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Somewhere Over the Rainbow, How to Plant by Color

Somewhere Over the Rainbow, How to Plant by Color

Somewhere over the rainbow, bluebirds fly, troubles melt like lemon drops, and gardens bloom with an abundance of hues. With so many attractive colors, how do you choose which plants suit you and your space? Don’t cower like our favorite frightful lion. Placing suitable color families in your garden can enhance your home, reflect your personality and maybe bring in a bluebird or two. All it takes is a little heart, some brains, courage, and most importantly, a color scheme. 

Red Shoes on Yellow Bricks

Analogous colors are a great starting point for planting by color. Analogous colors create a comfortable color family that incorporates your favorite color without looking too monotone. Just grab your favorite color, let’s say a ruby red, and find its two-color neighbors. So for red, you could pair oranges and yellows. 

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Try red, purples, and blues if you want a moodier color scheme. Nothing makes you feel more fantastic than a garden bed filled with Catmint ‘Walker Low’, Indigo Spires, Tropical Red Salvia, and Gulf Penstemon. Since we are planting on the cool side, grey foliage and ground spreaders would be perfect for filling those bare spots.

Are you looking for something bright and fresh? Liven it up with Buttercups, Butterfly Weed, or Cut Leaf Coneflower. Oranges, yellows, and rich greens make a delightfully cheery landscape. Don’t forget the foliage! Abelia 'Twist of Lime' has attractive leaves striped with green and yellow that incorporate nicely into this color scheme.


Emerald City beyond the Poppy Field

Complimentary colors develop contrast and kinship when combined in a garden space. The broad field of red poppies leading to the green Emerald City is a fantastic example of how to make your favorite color, ruby red, clack their heels with their compliment, virden emerald green. It is a love story that's practically wicked! 

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Speaking of dropping the house down, let's stir up some controversy with a yard full of contrasting colors. Break your beds down into rainbows like a Gertrude Jekyll garden, and leave the scarecrow and your neighbors jumping off their rack. Red goes with green, orange fits with blue, and yellow matches with purple. Some plants already come in complementary color pairings. Blue Morning Glories holds a delightful orangey-yellow center, while Fall Asters is bright purple from its yellow centers. Experiment with your flower bed’s foliage! Combine your silver ground cover with bright warm-toned blooms. Or create rows of green herbs complimented by red flowers. The sky is the limit, and I don’t see a single cloud.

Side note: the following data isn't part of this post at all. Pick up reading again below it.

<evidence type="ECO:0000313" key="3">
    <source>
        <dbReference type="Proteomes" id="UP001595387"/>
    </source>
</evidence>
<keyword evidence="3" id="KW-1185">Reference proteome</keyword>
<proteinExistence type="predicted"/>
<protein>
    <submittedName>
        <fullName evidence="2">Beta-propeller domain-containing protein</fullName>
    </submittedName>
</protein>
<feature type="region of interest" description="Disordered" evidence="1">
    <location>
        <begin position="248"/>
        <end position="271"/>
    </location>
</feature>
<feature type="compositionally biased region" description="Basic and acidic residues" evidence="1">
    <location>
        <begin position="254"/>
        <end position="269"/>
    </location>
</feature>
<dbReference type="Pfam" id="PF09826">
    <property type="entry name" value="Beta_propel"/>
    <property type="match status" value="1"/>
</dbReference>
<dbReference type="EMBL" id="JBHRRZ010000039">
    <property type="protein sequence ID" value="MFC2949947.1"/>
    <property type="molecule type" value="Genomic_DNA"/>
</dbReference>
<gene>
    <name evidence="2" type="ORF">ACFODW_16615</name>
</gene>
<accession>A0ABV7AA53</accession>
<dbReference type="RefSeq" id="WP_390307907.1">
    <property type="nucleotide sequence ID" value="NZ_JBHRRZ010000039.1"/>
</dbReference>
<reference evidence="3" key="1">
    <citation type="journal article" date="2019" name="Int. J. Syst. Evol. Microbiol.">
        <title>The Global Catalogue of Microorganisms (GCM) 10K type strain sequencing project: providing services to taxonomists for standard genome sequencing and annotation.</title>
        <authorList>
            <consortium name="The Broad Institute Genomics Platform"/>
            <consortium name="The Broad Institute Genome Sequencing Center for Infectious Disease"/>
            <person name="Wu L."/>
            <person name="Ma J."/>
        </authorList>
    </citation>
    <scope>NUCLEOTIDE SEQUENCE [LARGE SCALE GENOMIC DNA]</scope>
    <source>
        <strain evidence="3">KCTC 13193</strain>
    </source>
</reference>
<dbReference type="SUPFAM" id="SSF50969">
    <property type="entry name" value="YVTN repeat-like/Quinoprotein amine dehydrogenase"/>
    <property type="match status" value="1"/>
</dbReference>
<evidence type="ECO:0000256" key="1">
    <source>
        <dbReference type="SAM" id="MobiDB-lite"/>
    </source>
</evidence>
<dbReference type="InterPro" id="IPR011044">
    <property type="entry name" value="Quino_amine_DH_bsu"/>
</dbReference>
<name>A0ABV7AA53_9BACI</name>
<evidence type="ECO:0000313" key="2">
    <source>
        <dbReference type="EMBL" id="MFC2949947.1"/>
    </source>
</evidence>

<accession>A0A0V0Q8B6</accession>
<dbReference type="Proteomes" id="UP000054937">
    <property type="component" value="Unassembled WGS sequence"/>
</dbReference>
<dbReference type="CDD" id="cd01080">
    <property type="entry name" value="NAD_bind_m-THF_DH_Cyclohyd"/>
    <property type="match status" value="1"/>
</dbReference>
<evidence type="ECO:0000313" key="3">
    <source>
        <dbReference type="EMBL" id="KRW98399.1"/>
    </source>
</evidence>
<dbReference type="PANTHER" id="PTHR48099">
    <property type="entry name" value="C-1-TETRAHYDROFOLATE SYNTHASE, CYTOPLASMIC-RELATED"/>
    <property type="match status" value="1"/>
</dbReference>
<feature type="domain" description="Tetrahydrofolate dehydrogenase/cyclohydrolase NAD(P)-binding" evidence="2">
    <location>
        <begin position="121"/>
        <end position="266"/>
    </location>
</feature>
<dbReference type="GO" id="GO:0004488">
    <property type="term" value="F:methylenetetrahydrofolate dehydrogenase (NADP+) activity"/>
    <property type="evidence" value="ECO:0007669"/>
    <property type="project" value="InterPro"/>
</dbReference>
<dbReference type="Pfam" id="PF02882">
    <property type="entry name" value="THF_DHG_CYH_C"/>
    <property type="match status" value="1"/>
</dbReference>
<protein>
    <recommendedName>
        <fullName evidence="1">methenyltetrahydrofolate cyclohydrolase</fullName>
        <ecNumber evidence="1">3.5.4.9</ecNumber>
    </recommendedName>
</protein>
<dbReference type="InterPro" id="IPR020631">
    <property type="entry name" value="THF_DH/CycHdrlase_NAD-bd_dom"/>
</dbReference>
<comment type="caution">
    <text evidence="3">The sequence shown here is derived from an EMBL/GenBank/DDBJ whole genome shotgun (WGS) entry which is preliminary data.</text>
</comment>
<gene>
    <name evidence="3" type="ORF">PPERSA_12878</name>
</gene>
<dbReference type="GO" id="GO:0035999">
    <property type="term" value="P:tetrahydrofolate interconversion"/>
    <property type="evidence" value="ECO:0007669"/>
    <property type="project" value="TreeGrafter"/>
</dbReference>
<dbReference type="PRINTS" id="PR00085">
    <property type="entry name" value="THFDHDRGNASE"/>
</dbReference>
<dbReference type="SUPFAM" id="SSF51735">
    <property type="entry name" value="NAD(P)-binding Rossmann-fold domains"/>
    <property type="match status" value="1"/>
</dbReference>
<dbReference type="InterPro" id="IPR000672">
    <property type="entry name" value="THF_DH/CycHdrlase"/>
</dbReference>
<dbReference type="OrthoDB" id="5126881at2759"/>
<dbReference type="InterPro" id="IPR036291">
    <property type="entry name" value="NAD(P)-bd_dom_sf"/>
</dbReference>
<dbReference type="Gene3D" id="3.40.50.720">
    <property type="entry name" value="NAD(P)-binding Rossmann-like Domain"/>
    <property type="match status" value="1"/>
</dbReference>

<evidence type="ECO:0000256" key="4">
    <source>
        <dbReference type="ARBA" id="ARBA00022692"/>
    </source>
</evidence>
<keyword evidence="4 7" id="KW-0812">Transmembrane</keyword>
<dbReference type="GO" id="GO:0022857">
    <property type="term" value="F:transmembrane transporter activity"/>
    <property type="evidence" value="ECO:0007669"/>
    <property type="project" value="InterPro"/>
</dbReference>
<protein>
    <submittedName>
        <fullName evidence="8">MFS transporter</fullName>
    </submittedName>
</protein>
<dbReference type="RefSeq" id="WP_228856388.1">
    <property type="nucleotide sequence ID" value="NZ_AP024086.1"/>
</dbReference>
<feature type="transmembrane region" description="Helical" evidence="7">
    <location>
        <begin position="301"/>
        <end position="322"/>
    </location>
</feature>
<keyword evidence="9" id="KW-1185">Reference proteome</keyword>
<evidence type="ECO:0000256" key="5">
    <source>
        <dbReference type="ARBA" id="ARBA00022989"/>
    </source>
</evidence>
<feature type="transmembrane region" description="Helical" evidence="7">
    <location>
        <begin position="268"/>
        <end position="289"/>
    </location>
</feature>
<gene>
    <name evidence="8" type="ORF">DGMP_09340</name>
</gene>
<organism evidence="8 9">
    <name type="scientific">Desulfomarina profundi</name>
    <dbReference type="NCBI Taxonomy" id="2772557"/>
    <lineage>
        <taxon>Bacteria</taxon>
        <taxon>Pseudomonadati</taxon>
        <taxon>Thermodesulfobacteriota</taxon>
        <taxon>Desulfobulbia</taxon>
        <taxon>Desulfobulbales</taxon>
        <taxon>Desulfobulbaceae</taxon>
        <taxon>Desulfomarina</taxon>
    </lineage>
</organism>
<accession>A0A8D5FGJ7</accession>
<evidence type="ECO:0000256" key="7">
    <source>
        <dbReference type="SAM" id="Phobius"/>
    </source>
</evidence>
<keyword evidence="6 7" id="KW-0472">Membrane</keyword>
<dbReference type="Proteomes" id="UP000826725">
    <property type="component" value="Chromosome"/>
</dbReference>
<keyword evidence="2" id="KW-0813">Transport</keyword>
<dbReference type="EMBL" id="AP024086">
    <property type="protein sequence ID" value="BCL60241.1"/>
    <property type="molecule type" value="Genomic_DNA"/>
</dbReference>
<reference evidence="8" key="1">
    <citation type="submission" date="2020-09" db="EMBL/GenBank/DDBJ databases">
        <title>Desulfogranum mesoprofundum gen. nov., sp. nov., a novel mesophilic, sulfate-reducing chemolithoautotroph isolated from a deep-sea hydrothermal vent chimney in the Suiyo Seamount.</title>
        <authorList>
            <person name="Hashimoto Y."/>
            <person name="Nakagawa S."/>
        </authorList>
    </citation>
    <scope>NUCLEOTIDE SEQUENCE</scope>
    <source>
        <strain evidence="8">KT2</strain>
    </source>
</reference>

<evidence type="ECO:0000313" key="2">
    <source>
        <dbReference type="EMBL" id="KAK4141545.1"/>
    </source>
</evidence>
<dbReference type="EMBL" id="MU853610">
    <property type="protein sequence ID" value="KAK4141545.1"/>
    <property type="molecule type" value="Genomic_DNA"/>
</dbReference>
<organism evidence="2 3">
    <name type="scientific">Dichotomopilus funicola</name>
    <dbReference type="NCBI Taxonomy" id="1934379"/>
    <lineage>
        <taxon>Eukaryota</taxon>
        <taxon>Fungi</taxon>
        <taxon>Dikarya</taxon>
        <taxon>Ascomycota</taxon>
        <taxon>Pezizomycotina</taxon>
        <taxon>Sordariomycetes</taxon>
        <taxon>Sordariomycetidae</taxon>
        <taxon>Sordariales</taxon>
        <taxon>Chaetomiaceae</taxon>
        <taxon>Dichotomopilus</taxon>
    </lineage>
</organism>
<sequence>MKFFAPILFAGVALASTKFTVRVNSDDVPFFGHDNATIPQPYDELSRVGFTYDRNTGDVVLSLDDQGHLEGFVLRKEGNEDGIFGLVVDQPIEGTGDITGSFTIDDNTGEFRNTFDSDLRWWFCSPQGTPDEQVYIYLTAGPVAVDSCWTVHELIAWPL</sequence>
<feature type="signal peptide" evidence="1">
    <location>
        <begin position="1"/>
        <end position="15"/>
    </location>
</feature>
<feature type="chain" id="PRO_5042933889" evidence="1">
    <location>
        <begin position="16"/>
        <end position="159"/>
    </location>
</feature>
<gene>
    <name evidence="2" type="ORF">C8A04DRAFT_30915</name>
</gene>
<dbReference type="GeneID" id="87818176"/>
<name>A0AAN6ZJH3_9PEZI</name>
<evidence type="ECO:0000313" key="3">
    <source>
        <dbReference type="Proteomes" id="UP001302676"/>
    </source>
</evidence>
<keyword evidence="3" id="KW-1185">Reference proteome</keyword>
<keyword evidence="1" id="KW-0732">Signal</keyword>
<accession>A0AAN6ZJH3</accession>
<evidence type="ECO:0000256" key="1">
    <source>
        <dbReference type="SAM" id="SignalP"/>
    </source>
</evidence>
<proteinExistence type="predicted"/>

A Cast of Characters

If our colorful cast of characters in Oz opened up a community garden, I imagine these would be their favorite picks.


Our hay-stuffed fellow who observes the fields gets all the best grasses. Big Muhly, Little Bluestem, and Sideoats Grama.          

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Tin Man

Glaucous foliage for our silver friend. Silver Ponyfoot, Artemisia, and Woolly Stemodia.

Cowardly Lion

For the most frightful of felines, plants that can't help but hide from the sun are the obvious choice. Buttonbush, Yarrow, and Pigeonberry.

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Dorothy Gale

For our non-native visitor to Oz, plants that find themselves far from home. Canna, Bicolor Iris, Orange Bulbine.

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Glinda the Good Witch 

The witch that floats through the air on bubbles and pink dreams, only the fluffiest of plants will do. Evening Primrose, Anacacho Orchid Tree, and Fall Obedient plant.

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Wicked Witch of the West

Something wicked this way comes, and it's pretty sharp! Fragrant Mimosa,  Spanish dagger, and Agave, lophantha 'Splendida.' 

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Now fly my little pretties! Fly! Off to the garden to add color! Analogous, complimentary, even your favorite 1939 movie characters. There is no limit to your imagination regarding the color themes of your garden. Follow our design ideas or go wild. Just check the forecast before stepping into your garden project. You don’t want to be swept up by a tornado; I heard twisters can be quite the trip.

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